The Jewish population of Champaign-Urbana numbers about 250 families, which are almost equally divided between town and gown. One of Rabbi Cohen’s most suggestive findings on intermarriage was the unexpected disparity between the 20 per cent ratio for the faculty members and a 6.5 per cent ratio for the Jewish townspeople. The contrast between town and gown is even more striking in view of the respective family backgrounds of both groups, which, if anything, would have led one to expect their respective intermarriage rates to be reversed. Most of the Jewish faculty members (chiefly mathematicians, physicists, psychologists, and sociologists) arrived in Champaign-Urbana during the last few years; they are mainly sons of East European immigrants and grew up in predominantly Jewish neighborhoods; almost all described their parents as affiliated with either Orthodox or Conservative synagogues. The townspeople, on the other hand—chiefly manufacturers, wholesalers, retailers, and professionals—include a group descended from “old” German-Jewish families who are firmly rooted in the community and whose predominant background is Reform.

What lies behind the disparity in the intermarriage rates of these two groups? Rabbi Cohen points out that many of the Jewish teachers and researchers at the University of Illinois (and presumably the overwhelming majority of the intermarried couples) hold to a point of view—“Academic Commitment” he calls it—which fulfills a function analogous to that of religious faith:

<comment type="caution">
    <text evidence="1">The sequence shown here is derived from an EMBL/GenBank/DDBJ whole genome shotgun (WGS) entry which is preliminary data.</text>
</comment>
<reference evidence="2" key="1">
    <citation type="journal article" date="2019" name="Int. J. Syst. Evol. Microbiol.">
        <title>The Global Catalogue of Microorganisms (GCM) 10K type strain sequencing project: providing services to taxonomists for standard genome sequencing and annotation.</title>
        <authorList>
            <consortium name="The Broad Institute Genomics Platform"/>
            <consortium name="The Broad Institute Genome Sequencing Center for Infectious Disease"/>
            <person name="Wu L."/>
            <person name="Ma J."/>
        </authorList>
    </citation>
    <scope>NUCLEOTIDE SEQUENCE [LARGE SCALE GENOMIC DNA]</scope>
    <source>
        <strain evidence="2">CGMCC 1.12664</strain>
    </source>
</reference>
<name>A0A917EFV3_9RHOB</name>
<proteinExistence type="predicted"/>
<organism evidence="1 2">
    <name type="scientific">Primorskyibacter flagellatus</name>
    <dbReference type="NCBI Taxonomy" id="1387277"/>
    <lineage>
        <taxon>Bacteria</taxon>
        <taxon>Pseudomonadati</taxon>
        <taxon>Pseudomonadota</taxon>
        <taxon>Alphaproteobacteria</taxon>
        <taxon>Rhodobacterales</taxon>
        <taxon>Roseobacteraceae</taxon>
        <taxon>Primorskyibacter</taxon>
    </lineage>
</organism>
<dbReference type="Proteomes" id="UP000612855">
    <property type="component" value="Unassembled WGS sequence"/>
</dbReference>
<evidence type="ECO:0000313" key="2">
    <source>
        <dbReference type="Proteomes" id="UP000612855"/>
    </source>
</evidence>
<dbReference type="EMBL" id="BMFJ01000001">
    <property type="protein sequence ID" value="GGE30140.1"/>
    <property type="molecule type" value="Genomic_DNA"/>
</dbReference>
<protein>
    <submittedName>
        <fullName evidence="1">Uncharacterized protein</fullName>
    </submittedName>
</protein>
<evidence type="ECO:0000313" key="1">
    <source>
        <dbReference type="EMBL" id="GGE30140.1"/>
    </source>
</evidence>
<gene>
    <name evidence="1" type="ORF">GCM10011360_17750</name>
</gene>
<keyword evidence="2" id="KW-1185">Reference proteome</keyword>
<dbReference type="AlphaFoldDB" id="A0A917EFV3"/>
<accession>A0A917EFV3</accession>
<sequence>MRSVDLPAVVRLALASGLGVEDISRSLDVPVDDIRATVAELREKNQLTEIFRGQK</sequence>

How many aspects of religious faith and fellowship we find in the Academic Commitment! There is the dominant philosophy of naturalism. Its method is scientific; its faith, that all being can be explained in terms of a single order of efficient causation in which a supernatural Deity has no place; its morality, the ideals of humanism rooted in finite human experience; its messianic hope, that man—through understanding the consequences of his actions—can build a better world.

As against the case of the Gentile society of Champaign-Urbana, there are a number of Gentile academicians on the Illinois campus who do not consider affiliation with a religious institution to be a necessary sign of respectability. Furthermore, Jewish life in Champaign-Urbana—ethnic, religious, or cultural—depends largely on the town community, most of whose members are attached in one way or another to Jewish organizations. The academicians, on the other hand, range, according to Rabbi Cohen, from “the strongly identified who are trying to preserve Jewish culture in a Midwestern cornfield [to] the cosmopolite who feels that there are enough barriers between people . . . without the clannishness of the Jews.” Once the memories of Jewish culture become vague, he writes, the town Jew can still find reasons to remain within the fold; he retains a latent supernatural faith, and the larger community expects him to be Jewish. By contrast, once the faculty Jew ceases to find meaning in the ethnic fellowship or the folkways, he has neither traditional belief nor strong social pressure to help him maintain his commitment.